If you wish to play a specific species of your own choosing not from this list, we can probably work something out. If its derived from classical mythology, then it may be a Courtly race, but if its from more recent fantasy, then its likely to be a Conquered species.  The Courtly Folk include:

  • Arani (a giant spider)
  • Brachi (a sentient crab)
  • Ghoul (a humanoid carrion eater)
  • Minotaur (as per classical mythology)
  • Sobek (a crocodile headed humanoid)

The Conquered Peoples include:

  • Alfandi (light skinned, dark haired elves, once farmed the fields of the citadels)
  • Telchari (hairless dwarves, once maintained the sewers in the citadels)
  • Vargr (bipedal wolves, pack creatures with chaotic governments)
  • Vordar (dark skinned, light haired, elves, once the wardens of the citadels).

Arani, Brachi and Vordar do not play well with others of their own species.  Only one PC in the party can come from each of these species.  Ghouls, Sobek and Vargr enjoy and actively seek out the company of others of their own species, unless they are insane or undertaking a ritual quest that requires solitude.

Arani

The Arani spider folk made a deal with the Taran family in the Founding Age, lending them the Arani matriarch’s oracle power, in exchange for protection and a place in society. Arani are respected in the Tarantine Empire, and feared elsewhere. Male Arani are by nature hunter-killers rather than ambushing or web-spinning spiders (which the female Arani are). They do not hunt in packs, and do not enjoy the company of other male Arani. They do respect knowledge, with many becoming scholars, and while not as adept at intrigue as the matriarchs, a few become skilled politicians.

In Tarantium, the male Arani are a bit like the younger sons of noble families, members of an important social class, but not terribly important in of themselves. Some descend to the ground in search of adventure and food, others work for the Empire in a number of roles, and a few just stay close to the Matriarch’s Court, even though this can result in an early death in the mating season.

Only male Arani can be played by PCs – the females are double the SIZ of males and too magically powerful to be balanced for a game. Young Arani males have dark brown – almost black – fur, which lightens to a tan brown colour as they mature. As male Arani age their fur slowly whitens, and the most dangerous elders reach a translucent white colour and can terrify almost any opponent. Male Arani have the following special abilities:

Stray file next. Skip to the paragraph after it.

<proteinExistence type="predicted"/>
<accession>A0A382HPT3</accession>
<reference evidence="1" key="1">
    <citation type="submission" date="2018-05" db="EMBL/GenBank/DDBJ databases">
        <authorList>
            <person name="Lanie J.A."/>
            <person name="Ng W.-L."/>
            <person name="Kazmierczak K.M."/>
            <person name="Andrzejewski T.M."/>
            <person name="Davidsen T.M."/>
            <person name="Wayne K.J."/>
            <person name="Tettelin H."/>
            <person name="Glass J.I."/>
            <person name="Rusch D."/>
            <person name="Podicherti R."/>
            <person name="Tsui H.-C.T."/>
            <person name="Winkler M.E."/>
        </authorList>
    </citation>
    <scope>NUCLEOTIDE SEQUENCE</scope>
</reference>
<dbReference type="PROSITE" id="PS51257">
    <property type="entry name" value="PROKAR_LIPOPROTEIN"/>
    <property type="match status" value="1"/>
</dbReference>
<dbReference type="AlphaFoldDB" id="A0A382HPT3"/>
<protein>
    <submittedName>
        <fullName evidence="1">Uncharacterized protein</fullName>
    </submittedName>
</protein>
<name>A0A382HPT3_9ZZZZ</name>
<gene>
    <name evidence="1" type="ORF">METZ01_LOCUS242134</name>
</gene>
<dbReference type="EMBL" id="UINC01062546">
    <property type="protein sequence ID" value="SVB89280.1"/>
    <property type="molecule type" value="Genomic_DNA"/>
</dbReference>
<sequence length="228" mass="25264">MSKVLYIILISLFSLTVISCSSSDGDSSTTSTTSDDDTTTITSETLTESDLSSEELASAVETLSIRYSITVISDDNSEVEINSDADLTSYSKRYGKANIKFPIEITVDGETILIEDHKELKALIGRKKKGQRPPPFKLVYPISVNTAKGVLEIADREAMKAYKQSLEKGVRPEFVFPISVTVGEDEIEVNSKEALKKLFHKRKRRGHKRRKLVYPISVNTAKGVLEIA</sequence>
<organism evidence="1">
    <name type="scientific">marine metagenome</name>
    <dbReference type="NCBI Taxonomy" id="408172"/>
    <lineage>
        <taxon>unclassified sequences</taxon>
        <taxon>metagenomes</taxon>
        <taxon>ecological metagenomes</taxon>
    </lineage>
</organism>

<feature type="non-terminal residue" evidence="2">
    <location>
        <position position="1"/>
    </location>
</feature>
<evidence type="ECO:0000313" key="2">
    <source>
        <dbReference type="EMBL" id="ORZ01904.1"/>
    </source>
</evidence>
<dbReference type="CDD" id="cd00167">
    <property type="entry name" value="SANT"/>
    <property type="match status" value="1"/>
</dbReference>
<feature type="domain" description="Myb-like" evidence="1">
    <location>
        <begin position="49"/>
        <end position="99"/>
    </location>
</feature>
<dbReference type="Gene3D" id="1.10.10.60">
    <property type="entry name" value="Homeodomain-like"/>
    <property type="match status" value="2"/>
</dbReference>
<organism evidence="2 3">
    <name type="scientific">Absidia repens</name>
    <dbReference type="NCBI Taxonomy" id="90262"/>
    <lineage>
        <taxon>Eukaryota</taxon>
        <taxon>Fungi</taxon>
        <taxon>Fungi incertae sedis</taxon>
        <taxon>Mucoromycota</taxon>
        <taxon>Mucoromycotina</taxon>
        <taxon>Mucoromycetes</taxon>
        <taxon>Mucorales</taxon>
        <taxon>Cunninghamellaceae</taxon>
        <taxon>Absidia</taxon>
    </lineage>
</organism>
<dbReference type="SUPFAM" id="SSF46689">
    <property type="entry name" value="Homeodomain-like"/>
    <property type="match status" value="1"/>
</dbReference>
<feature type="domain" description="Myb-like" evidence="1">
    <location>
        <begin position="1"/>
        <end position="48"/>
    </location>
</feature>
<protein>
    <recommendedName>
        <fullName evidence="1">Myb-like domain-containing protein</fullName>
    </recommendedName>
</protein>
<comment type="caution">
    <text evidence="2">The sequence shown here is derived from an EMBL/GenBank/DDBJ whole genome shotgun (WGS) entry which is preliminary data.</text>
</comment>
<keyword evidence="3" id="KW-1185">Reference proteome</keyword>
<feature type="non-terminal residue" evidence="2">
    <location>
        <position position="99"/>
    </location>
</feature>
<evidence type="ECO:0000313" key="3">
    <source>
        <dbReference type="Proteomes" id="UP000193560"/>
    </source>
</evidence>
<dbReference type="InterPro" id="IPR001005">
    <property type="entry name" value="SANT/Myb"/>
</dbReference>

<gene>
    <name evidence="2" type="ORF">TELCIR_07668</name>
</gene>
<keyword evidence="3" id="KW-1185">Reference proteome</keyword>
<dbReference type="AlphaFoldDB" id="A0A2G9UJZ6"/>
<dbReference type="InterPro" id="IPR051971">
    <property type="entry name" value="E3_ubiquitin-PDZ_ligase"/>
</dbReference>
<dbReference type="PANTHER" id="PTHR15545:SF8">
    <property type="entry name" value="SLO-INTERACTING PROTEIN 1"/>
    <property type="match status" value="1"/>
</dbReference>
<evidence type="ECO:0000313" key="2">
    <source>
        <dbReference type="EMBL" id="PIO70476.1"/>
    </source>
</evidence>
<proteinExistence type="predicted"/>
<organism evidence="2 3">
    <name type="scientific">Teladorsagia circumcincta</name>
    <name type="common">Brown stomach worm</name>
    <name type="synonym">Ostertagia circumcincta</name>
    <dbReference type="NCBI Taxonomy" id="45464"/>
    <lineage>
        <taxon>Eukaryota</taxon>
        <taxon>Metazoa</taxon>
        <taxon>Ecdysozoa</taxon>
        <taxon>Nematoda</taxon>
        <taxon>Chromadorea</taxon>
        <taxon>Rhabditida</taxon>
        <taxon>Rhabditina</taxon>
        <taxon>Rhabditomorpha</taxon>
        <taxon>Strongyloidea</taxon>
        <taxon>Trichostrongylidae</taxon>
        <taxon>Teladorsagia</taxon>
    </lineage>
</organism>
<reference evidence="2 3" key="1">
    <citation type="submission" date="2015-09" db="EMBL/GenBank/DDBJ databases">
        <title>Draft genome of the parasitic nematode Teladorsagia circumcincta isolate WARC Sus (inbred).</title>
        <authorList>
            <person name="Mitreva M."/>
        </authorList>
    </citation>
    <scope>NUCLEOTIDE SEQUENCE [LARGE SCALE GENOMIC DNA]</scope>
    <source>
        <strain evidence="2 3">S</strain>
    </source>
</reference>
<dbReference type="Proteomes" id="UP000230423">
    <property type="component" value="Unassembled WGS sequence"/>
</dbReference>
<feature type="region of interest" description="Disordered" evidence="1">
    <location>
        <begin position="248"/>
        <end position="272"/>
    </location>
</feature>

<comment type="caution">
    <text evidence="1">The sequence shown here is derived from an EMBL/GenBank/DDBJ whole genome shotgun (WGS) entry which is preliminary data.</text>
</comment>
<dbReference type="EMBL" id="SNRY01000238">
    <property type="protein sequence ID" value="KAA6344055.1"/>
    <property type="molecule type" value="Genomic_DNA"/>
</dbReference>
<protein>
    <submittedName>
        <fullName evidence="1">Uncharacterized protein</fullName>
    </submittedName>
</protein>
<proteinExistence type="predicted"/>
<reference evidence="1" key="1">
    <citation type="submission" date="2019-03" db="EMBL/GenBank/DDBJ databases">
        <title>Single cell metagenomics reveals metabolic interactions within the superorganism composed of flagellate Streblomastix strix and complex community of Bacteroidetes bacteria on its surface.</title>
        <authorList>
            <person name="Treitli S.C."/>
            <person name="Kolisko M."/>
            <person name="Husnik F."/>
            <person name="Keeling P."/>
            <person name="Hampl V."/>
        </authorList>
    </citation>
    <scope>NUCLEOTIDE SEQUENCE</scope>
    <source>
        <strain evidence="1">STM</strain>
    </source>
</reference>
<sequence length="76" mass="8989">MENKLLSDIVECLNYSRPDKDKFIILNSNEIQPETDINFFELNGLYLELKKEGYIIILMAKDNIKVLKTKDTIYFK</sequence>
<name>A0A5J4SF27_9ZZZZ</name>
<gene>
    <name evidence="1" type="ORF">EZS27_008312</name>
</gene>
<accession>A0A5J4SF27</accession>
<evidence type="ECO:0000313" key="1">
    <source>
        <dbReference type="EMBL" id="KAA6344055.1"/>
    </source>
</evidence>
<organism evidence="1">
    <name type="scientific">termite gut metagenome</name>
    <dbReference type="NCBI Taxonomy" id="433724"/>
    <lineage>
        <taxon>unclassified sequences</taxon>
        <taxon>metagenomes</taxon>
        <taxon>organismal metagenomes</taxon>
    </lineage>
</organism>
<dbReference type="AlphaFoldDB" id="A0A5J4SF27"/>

• Adhering – as long as the Arani does not wear more than quilted/padded armour on its legs, it can move freely on vertical surfaces and ceilings
  • Combat Style – Eight Legged Horror (allows use of Grappling and Venom abilities)
  • Darksense – the eight eyes of the Arani are good for detecting creatures in complete darkness, the spider can make perception checks to detect prey within INT metres of its locations
  • Exoskeleton – an Arani has Armour Points in all hit locations equal to SIZ/7 (round down), armour can be worn over this but a full set of armour is likely to cost double what it would cost a human, due to the skill needed to allow freedom of movement for all eight limbs
  • Grappling – with a successful unarmed attack, you Grapple in addition to inflicting damage, if the attack was parried you gain the Grip effect on a limb, or the Pin effect on a weapon, use your Brawn skill to resist attempts to break free.
  • Improve SIZ – you can always spend experience checks to improve your SIZ, as long as you have consumed sentient magic-using creatures with SIZ/POW greater than your current SIZ/POW within the last lunar month
  • Intimidate – this ability is unlocked when the Arani’s SIZ reaches 20, opponents must make Willpower checks to stand their ground if you threaten them
  • Tool using – two of the front limbs are slightly shorter and have developed for manipulating tools, although Arani are clumsy compared to ten fingered humans they can wield weapons and shields, but they if the hilts/grips are not designed for their use they will struggle with them (make skill checks more difficult)
  • Venom – if the mandibles of the Arani are not impeded by a helmet, they can bite with a 1d6 damage attack anyone they have grappled, if this penetrates any armour, it paralyses the victim after 1d6 rounds (can be resisted) and then does 1 HP of damage per hour to every hit location thereafter as the venom liquefies the insides of the victim, the paralysis effect lasts for CON/4 hours.

Arani use a different hit location table than the humanoid races. See p.389 in RQVI.

Arani names: tend to be complicated and elegant, so much so their companions usually make a nickname for them.

Common Arani passions:

  • Loyalty (Arani Matriarchs)
  • Fear (Arani Matriarchs)
  • Love (Stalking Prey)
  • Respect (Teacher)
  • Loyalty (Tarantine Empire)

Note: Arani are more powerful than humans (although they lose some abilities if wearnig heavy armour), but much harder to roleplay, and there won’t be any casual sexual encounters in taverns.